I’ve noticed a change in the way hotel lobbies are being designed these days and I hope it is the start of a new trend. Instead of the large, uninviting spaces designed to check in guests and funnel them in and out of the hotel, lobbies are becoming cosy, welcoming spaces in which guests can linger, relax and socialize. I think boutique hotels started this trend, and now larger chains are slowly following suit.
We recently stayed at the Hilton Reykjavik Nordica in Iceland and I loved the lobby. Did I say LOVED? It had been recently remodelled and they created cosy seating areas, centered around fireplaces, that could have easily been in someone’s living room. The area above faces guests coming in via the main entrance and really sets a “welcome home” tone for the hotel. I enjoyed a late night glass of wine (or two) sitting in front of that fireplace, winding down after a full day of touring. Don’t you just love that light fixture? A big factor in the successful design of this lobby was that the hotel wasn’t afraid to display accessories, and this really bridged the divide between commercial and residential. These little details made all the difference.
Above is another lobby seating area in the same hotel. In the winter, the focus is on the fireplace, while in warmer months there are large windows and doors to an outdoor terrace. Both of these spaces were well used by hotel guests, a testament to how well designed they are.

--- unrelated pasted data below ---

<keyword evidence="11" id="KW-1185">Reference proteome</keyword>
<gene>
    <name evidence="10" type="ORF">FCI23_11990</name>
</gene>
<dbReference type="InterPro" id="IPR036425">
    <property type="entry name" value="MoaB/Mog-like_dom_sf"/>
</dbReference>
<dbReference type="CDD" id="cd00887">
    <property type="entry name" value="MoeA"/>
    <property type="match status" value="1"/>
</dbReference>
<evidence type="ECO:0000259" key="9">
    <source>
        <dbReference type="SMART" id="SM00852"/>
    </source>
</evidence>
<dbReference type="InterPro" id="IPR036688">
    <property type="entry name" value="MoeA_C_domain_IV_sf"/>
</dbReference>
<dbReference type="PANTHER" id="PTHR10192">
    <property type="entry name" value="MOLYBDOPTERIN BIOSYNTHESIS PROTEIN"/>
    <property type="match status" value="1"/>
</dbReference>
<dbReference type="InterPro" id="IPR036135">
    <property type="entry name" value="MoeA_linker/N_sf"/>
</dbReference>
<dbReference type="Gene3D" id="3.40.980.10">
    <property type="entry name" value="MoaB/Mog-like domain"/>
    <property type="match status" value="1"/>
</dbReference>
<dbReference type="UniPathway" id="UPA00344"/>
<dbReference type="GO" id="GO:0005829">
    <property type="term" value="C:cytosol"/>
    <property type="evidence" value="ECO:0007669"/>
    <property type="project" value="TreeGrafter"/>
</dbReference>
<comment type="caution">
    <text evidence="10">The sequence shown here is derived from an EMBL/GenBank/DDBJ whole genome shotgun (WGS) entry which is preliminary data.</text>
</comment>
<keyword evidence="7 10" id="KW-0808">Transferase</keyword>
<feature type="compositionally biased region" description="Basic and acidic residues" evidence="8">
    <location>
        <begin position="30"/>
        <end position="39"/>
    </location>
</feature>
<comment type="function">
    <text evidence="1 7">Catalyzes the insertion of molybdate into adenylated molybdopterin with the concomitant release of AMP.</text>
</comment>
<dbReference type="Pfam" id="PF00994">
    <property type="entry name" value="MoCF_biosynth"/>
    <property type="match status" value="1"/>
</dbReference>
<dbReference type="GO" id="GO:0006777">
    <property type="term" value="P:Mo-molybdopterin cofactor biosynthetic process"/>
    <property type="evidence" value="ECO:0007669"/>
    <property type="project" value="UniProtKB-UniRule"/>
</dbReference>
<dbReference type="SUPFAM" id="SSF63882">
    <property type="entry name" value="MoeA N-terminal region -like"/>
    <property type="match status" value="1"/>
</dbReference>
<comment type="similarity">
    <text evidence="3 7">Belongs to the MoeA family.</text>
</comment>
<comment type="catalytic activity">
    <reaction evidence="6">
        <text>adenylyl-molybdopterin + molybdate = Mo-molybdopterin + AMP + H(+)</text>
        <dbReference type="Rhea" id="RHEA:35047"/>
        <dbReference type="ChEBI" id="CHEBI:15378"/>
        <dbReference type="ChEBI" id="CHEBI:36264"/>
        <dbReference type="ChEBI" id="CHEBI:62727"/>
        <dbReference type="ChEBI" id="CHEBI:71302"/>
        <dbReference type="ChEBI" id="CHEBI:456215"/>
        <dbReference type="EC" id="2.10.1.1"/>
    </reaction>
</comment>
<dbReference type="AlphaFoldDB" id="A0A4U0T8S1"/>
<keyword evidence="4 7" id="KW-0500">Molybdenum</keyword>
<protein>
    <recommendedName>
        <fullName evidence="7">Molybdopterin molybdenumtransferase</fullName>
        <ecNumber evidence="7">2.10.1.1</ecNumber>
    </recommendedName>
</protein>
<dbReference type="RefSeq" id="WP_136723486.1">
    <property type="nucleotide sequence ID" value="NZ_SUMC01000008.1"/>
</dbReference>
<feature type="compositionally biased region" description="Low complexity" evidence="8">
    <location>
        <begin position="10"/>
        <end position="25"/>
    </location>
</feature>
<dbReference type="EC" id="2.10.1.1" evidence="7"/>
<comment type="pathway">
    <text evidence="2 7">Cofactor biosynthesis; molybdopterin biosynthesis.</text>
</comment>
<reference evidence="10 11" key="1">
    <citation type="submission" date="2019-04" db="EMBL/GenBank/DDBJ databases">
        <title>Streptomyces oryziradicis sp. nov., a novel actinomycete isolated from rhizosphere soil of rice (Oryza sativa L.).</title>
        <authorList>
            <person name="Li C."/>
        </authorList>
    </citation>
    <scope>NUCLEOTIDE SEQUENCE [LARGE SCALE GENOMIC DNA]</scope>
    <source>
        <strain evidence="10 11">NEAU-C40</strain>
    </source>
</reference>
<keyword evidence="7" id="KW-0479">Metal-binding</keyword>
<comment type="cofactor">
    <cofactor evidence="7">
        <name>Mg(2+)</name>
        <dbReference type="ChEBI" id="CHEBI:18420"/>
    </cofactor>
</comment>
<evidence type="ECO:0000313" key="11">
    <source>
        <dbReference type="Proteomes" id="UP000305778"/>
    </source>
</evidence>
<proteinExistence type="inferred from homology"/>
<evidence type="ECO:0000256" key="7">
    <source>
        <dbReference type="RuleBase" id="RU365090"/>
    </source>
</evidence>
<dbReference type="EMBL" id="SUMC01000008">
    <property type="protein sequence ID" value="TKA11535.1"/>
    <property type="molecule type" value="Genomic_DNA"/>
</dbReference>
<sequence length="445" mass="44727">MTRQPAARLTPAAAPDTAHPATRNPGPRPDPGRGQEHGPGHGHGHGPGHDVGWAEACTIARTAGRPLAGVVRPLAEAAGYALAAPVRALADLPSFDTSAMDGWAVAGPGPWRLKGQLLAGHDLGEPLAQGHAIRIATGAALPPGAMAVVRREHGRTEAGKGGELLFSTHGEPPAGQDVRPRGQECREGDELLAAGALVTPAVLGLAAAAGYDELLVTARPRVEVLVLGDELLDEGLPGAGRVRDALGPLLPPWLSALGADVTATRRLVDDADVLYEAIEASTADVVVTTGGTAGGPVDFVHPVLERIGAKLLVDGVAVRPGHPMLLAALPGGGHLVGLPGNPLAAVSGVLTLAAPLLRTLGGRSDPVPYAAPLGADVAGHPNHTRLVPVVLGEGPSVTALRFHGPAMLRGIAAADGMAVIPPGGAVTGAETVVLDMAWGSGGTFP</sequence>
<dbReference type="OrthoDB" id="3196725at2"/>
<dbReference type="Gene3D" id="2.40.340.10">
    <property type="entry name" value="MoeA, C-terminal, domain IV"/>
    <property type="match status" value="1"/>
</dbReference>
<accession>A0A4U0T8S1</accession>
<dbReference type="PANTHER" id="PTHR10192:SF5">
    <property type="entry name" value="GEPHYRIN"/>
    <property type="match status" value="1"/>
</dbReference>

Above is the lobby of Hotel 1818, a boutique hotel in downtown Sydney, Australia. A cosy seating area with a humongeous tufted leather sectional was created. Smaller seating areas and tables for having a drink, or a light meal, complete the space. The designers maintained the industrial history of the building, which was once a warehouse for sheep wool, yet created a modern, funky, welcoming lobby that encourages lingering. I think lighting in both hotels also played a big factor in making these lobbies cosy spaces. Hanging lights that you would find in a residential setting, in addition to overhead track or recessed lighting, add to the feeling of “welcome home”! The easily accessible candy jars in both hotel lobbies wasn’t a coincidence either!
Have you noticed this trend in your travels?
Donna says: “I have noticed this trend as well Mary Anne. The Le St. Germain Maple Leaf Square in Toronto had a couple of seating areas, as did the Hudson Hotel in New York City, all designed to be small intimate spaces to relax! As a traveler it makes me feel like I’m in someone’s home rather than in a large cold hotel.”